Transcarotid balloon valvuloplasty in neonates and small infants with critical aortic valve stenosis utilizing continuous transesophageal echocardiographic guidance

A 22 year single center experience from the cath lab to the bedside

Sunil Patel, Ashish P. Saini, Athira Nair, Howard Weber

Research output: Contribution to journalArticle

7 Citations (Scopus)

Abstract

Objective Utilization of continuous transesophageal echocardiographic guidance (cTEE) during transcarotid balloon valvuloplasty (TCBV) in neonates and small infants with critical aortic valve stenosis (AS) allows for continuous hemodynamic assessment and improved outcomes. Background Preferred method of intervention for critical AS remains controversial due to conflicting results. Methods Since 1992, 30 neonates and small infants with critical AS and adequate left ventricular (LV) volumes underwent TCBV with cTEE. Critical AS was defined as ductal dependent systemic circulation, LV systolic dysfunction, or an echo gradient ≥100 mm Hg with evidence of hypoperfusion. Results The median age at intervention was 4 days (range 1-54 days). Nineteen (63%) patients required PGE1 and 25 (85%) had LV dysfunction. All procedures were performed with cTEE guidance. The initial 15 patients were performed in the cath lab whereas the subsequent 15 patients were performed at the bedside without fluoroscopy. The peak systolic gradient decreased from 70 to 24 mm Hg (P < 0.001). Four (13%) early deaths were secondary to associated cardiac anomalies although one patient developed severe aortic valve insufficiency (AI) immediately post intervention. At discharge, two patients (8%) had ≥ moderate AI. At a mean follow-up of 9 years (range: 2.2-20 years), there were 15 additional aortic valve interventions. Freedom from aortic valve reintervention at 10 years was 55% and actuarial survival rate at 10 and 15 years was 82%. Conclusion Bedsides TCBV with cTEE guidance is effective palliation for neonates and small infants with critical AS and allows for continuous hemodynamic assessment without the use of ionizing radiation. Our early and late results appear comparable to surgical valvotomy.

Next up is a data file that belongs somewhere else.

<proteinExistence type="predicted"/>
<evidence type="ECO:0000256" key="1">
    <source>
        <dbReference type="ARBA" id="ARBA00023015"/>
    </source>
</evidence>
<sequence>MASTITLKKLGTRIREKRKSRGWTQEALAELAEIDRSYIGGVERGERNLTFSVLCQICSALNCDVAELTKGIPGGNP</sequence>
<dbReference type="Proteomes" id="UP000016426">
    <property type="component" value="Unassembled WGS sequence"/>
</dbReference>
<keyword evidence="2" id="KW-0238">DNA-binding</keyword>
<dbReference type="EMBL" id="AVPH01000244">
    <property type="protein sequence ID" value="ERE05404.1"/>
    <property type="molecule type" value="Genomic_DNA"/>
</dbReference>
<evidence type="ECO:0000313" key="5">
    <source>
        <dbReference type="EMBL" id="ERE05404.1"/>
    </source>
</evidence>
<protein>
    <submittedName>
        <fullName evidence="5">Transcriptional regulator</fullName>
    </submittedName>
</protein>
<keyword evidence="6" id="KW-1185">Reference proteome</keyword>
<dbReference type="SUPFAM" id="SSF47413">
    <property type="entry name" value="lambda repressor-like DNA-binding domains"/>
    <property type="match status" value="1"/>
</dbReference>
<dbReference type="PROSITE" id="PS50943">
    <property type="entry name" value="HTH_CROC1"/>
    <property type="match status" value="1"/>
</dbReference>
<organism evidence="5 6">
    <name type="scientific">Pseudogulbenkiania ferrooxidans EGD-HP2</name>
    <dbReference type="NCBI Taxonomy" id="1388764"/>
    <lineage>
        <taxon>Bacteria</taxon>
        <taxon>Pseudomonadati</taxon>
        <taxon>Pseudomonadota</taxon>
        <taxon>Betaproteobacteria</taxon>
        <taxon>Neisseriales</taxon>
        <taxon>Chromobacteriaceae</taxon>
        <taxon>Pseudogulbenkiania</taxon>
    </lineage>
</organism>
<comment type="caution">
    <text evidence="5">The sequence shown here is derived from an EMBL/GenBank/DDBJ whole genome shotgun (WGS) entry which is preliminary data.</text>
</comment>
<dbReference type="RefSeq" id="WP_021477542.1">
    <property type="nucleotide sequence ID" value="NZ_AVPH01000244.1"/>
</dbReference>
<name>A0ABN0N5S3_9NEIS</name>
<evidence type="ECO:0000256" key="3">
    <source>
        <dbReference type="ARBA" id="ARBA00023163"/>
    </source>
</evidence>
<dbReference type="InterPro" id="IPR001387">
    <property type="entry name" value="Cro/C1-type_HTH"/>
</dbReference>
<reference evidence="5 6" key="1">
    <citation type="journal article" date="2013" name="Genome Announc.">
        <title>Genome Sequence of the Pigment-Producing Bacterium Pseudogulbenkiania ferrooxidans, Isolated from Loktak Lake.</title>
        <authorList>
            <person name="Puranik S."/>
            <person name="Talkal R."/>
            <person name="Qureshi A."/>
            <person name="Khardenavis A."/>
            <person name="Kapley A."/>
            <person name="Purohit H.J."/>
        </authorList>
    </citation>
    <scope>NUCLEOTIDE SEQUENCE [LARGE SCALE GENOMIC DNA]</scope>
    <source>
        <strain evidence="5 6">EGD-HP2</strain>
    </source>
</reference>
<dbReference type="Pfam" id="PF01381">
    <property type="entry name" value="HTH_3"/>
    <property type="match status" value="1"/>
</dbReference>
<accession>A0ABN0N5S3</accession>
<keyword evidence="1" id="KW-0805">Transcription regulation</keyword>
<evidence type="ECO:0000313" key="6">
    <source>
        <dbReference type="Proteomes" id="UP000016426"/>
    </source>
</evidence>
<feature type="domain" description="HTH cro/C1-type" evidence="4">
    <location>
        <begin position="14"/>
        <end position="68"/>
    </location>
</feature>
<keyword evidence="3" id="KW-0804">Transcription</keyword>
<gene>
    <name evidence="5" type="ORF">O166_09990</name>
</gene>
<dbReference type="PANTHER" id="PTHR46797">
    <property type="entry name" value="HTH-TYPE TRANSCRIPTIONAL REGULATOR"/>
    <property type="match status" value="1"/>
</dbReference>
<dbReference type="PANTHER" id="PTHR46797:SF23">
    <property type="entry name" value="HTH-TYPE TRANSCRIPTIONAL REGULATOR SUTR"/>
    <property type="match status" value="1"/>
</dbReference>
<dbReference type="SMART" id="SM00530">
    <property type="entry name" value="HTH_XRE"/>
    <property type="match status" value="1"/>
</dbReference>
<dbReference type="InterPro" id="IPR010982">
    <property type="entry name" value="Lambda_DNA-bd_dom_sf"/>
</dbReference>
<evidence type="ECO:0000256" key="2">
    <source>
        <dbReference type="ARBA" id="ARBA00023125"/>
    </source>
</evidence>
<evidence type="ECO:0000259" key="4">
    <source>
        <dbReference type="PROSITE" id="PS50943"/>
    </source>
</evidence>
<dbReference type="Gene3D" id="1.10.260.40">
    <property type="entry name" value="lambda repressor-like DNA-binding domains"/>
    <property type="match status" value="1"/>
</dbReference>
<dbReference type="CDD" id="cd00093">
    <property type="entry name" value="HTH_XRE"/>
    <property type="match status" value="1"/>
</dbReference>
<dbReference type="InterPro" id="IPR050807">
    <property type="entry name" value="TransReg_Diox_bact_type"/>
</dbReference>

Original languageEnglish (US)
Pages (from-to)821-827
Number of pages7
JournalCatheterization and Cardiovascular Interventions
Volume86
Issue number5
DOIs
StatePublished - Nov 1 2015

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Balloon Valvuloplasty
Aortic Valve Stenosis
Newborn Infant
Aortic Valve Insufficiency
Left Ventricular Dysfunction
Aortic Valve
Hemodynamics
Alprostadil
Fluoroscopy
Ionizing Radiation
Survival Rate
Outcome Assessment (Health Care)

All Science Journal Classification (ASJC) codes

  • Radiology Nuclear Medicine and imaging
  • Cardiology and Cardiovascular Medicine

Cite this

@article{670ffe5f415a4fd4b91f70ae99c1d8c2,
title = "Transcarotid balloon valvuloplasty in neonates and small infants with critical aortic valve stenosis utilizing continuous transesophageal echocardiographic guidance: A 22 year single center experience from the cath lab to the bedside",
abstract = "Objective Utilization of continuous transesophageal echocardiographic guidance (cTEE) during transcarotid balloon valvuloplasty (TCBV) in neonates and small infants with critical aortic valve stenosis (AS) allows for continuous hemodynamic assessment and improved outcomes. Background Preferred method of intervention for critical AS remains controversial due to conflicting results. Methods Since 1992, 30 neonates and small infants with critical AS and adequate left ventricular (LV) volumes underwent TCBV with cTEE. Critical AS was defined as ductal dependent systemic circulation, LV systolic dysfunction, or an echo gradient ≥100 mm Hg with evidence of hypoperfusion. Results The median age at intervention was 4 days (range 1-54 days). Nineteen (63{\%}) patients required PGE1 and 25 (85{\%}) had LV dysfunction. All procedures were performed with cTEE guidance. The initial 15 patients were performed in the cath lab whereas the subsequent 15 patients were performed at the bedside without fluoroscopy. The peak systolic gradient decreased from 70 to 24 mm Hg (P < 0.001). Four (13{\%}) early deaths were secondary to associated cardiac anomalies although one patient developed severe aortic valve insufficiency (AI) immediately post intervention. At discharge, two patients (8{\%}) had ≥ moderate AI. At a mean follow-up of 9 years (range: 2.2-20 years), there were 15 additional aortic valve interventions. Freedom from aortic valve reintervention at 10 years was 55{\%} and actuarial survival rate at 10 and 15 years was 82{\%}. Conclusion Bedsides TCBV with cTEE guidance is effective palliation for neonates and small infants with critical AS and allows for continuous hemodynamic assessment without the use of ionizing radiation. Our early and late results appear comparable to surgical valvotomy.",